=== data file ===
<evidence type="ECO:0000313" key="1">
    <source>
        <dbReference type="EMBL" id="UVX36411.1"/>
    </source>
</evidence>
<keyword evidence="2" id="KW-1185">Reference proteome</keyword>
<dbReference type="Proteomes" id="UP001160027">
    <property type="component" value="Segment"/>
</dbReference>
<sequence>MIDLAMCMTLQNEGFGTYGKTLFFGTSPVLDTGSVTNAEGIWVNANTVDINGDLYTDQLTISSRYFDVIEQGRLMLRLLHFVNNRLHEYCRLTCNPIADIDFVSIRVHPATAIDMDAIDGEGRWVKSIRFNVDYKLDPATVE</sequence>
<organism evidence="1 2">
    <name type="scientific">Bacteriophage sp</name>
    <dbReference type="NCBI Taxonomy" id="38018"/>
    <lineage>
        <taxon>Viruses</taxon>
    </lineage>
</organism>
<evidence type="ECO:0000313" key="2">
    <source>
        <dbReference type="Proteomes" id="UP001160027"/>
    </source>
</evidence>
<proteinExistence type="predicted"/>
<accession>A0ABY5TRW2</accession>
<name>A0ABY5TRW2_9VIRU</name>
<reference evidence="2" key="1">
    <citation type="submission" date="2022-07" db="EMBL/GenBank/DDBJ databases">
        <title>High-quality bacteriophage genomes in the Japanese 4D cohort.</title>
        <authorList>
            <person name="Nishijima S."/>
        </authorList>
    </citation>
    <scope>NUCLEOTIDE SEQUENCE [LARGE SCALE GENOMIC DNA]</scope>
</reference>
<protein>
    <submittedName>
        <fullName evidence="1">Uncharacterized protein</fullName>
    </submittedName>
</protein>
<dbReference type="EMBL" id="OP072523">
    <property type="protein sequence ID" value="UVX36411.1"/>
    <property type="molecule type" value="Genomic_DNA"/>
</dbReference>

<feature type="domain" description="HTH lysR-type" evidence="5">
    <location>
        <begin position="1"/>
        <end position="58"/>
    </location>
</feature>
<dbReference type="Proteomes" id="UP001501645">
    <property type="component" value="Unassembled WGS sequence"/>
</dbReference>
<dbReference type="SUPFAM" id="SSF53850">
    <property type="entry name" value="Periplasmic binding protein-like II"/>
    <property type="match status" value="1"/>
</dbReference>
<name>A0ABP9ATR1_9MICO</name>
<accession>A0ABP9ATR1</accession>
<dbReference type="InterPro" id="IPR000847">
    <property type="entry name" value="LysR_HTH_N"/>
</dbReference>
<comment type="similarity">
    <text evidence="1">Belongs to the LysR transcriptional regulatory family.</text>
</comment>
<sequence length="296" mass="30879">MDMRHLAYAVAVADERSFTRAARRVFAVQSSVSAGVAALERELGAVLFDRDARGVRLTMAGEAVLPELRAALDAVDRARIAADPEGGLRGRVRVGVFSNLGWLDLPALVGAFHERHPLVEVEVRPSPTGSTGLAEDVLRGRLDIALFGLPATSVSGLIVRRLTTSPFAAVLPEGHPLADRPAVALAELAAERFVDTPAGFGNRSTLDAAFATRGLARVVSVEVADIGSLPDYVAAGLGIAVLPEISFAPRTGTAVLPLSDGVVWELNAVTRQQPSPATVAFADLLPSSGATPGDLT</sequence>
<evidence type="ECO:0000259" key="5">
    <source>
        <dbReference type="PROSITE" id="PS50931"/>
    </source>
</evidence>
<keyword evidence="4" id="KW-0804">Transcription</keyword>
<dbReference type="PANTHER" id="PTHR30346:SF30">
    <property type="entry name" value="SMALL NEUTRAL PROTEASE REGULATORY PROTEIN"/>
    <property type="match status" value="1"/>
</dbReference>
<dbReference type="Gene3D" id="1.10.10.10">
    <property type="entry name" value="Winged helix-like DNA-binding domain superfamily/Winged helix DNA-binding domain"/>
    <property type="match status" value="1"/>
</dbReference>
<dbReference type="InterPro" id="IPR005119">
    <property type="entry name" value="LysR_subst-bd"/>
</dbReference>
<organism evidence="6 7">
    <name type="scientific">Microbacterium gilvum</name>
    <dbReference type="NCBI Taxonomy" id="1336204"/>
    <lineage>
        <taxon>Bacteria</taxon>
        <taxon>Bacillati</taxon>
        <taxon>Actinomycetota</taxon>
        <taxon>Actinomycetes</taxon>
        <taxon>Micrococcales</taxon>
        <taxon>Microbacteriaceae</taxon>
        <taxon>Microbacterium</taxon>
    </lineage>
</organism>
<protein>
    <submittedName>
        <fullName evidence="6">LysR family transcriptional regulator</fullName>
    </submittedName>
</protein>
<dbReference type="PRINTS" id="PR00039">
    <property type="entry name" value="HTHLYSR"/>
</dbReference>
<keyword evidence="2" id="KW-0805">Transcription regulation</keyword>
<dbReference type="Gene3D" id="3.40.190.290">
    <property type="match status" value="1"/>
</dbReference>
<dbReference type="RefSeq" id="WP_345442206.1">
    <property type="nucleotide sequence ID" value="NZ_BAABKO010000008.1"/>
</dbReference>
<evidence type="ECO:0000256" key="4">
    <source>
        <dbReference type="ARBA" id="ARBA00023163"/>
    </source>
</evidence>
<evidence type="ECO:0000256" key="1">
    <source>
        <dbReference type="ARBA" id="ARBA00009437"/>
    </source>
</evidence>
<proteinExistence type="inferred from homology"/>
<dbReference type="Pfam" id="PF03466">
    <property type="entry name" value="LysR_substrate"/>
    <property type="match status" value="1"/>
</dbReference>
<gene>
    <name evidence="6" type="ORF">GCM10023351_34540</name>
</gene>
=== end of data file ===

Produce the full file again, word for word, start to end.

<evidence type="ECO:0000313" key="1">
    <source>
        <dbReference type="EMBL" id="UVX36411.1"/>
    </source>
</evidence>
<keyword evidence="2" id="KW-1185">Reference proteome</keyword>
<dbReference type="Proteomes" id="UP001160027">
    <property type="component" value="Segment"/>
</dbReference>
<sequence>MIDLAMCMTLQNEGFGTYGKTLFFGTSPVLDTGSVTNAEGIWVNANTVDINGDLYTDQLTISSRYFDVIEQGRLMLRLLHFVNNRLHEYCRLTCNPIADIDFVSIRVHPATAIDMDAIDGEGRWVKSIRFNVDYKLDPATVE</sequence>
<organism evidence="1 2">
    <name type="scientific">Bacteriophage sp</name>
    <dbReference type="NCBI Taxonomy" id="38018"/>
    <lineage>
        <taxon>Viruses</taxon>
    </lineage>
</organism>
<evidence type="ECO:0000313" key="2">
    <source>
        <dbReference type="Proteomes" id="UP001160027"/>
    </source>
</evidence>
<proteinExistence type="predicted"/>
<accession>A0ABY5TRW2</accession>
<name>A0ABY5TRW2_9VIRU</name>
<reference evidence="2" key="1">
    <citation type="submission" date="2022-07" db="EMBL/GenBank/DDBJ databases">
        <title>High-quality bacteriophage genomes in the Japanese 4D cohort.</title>
        <authorList>
            <person name="Nishijima S."/>
        </authorList>
    </citation>
    <scope>NUCLEOTIDE SEQUENCE [LARGE SCALE GENOMIC DNA]</scope>
</reference>
<protein>
    <submittedName>
        <fullName evidence="1">Uncharacterized protein</fullName>
    </submittedName>
</protein>
<dbReference type="EMBL" id="OP072523">
    <property type="protein sequence ID" value="UVX36411.1"/>
    <property type="molecule type" value="Genomic_DNA"/>
</dbReference>

<feature type="domain" description="HTH lysR-type" evidence="5">
    <location>
        <begin position="1"/>
        <end position="58"/>
    </location>
</feature>
<dbReference type="Proteomes" id="UP001501645">
    <property type="component" value="Unassembled WGS sequence"/>
</dbReference>
<dbReference type="SUPFAM" id="SSF53850">
    <property type="entry name" value="Periplasmic binding protein-like II"/>
    <property type="match status" value="1"/>
</dbReference>
<name>A0ABP9ATR1_9MICO</name>
<accession>A0ABP9ATR1</accession>
<dbReference type="InterPro" id="IPR000847">
    <property type="entry name" value="LysR_HTH_N"/>
</dbReference>
<comment type="similarity">
    <text evidence="1">Belongs to the LysR transcriptional regulatory family.</text>
</comment>
<sequence length="296" mass="30879">MDMRHLAYAVAVADERSFTRAARRVFAVQSSVSAGVAALERELGAVLFDRDARGVRLTMAGEAVLPELRAALDAVDRARIAADPEGGLRGRVRVGVFSNLGWLDLPALVGAFHERHPLVEVEVRPSPTGSTGLAEDVLRGRLDIALFGLPATSVSGLIVRRLTTSPFAAVLPEGHPLADRPAVALAELAAERFVDTPAGFGNRSTLDAAFATRGLARVVSVEVADIGSLPDYVAAGLGIAVLPEISFAPRTGTAVLPLSDGVVWELNAVTRQQPSPATVAFADLLPSSGATPGDLT</sequence>
<evidence type="ECO:0000259" key="5">
    <source>
        <dbReference type="PROSITE" id="PS50931"/>
    </source>
</evidence>
<keyword evidence="4" id="KW-0804">Transcription</keyword>
<dbReference type="PANTHER" id="PTHR30346:SF30">
    <property type="entry name" value="SMALL NEUTRAL PROTEASE REGULATORY PROTEIN"/>
    <property type="match status" value="1"/>
</dbReference>
<dbReference type="Gene3D" id="1.10.10.10">
    <property type="entry name" value="Winged helix-like DNA-binding domain superfamily/Winged helix DNA-binding domain"/>
    <property type="match status" value="1"/>
</dbReference>
<dbReference type="InterPro" id="IPR005119">
    <property type="entry name" value="LysR_subst-bd"/>
</dbReference>
<organism evidence="6 7">
    <name type="scientific">Microbacterium gilvum</name>
    <dbReference type="NCBI Taxonomy" id="1336204"/>
    <lineage>
        <taxon>Bacteria</taxon>
        <taxon>Bacillati</taxon>
        <taxon>Actinomycetota</taxon>
        <taxon>Actinomycetes</taxon>
        <taxon>Micrococcales</taxon>
        <taxon>Microbacteriaceae</taxon>
        <taxon>Microbacterium</taxon>
    </lineage>
</organism>
<protein>
    <submittedName>
        <fullName evidence="6">LysR family transcriptional regulator</fullName>
    </submittedName>
</protein>
<dbReference type="PRINTS" id="PR00039">
    <property type="entry name" value="HTHLYSR"/>
</dbReference>
<keyword evidence="2" id="KW-0805">Transcription regulation</keyword>
<dbReference type="Gene3D" id="3.40.190.290">
    <property type="match status" value="1"/>
</dbReference>
<dbReference type="RefSeq" id="WP_345442206.1">
    <property type="nucleotide sequence ID" value="NZ_BAABKO010000008.1"/>
</dbReference>
<evidence type="ECO:0000256" key="4">
    <source>
        <dbReference type="ARBA" id="ARBA00023163"/>
    </source>
</evidence>
<evidence type="ECO:0000256" key="1">
    <source>
        <dbReference type="ARBA" id="ARBA00009437"/>
    </source>
</evidence>
<proteinExistence type="inferred from homology"/>
<dbReference type="Pfam" id="PF03466">
    <property type="entry name" value="LysR_substrate"/>
    <property type="match status" value="1"/>
</dbReference>
<gene>
    <name evidence="6" type="ORF">GCM10023351_34540</name>
</gene>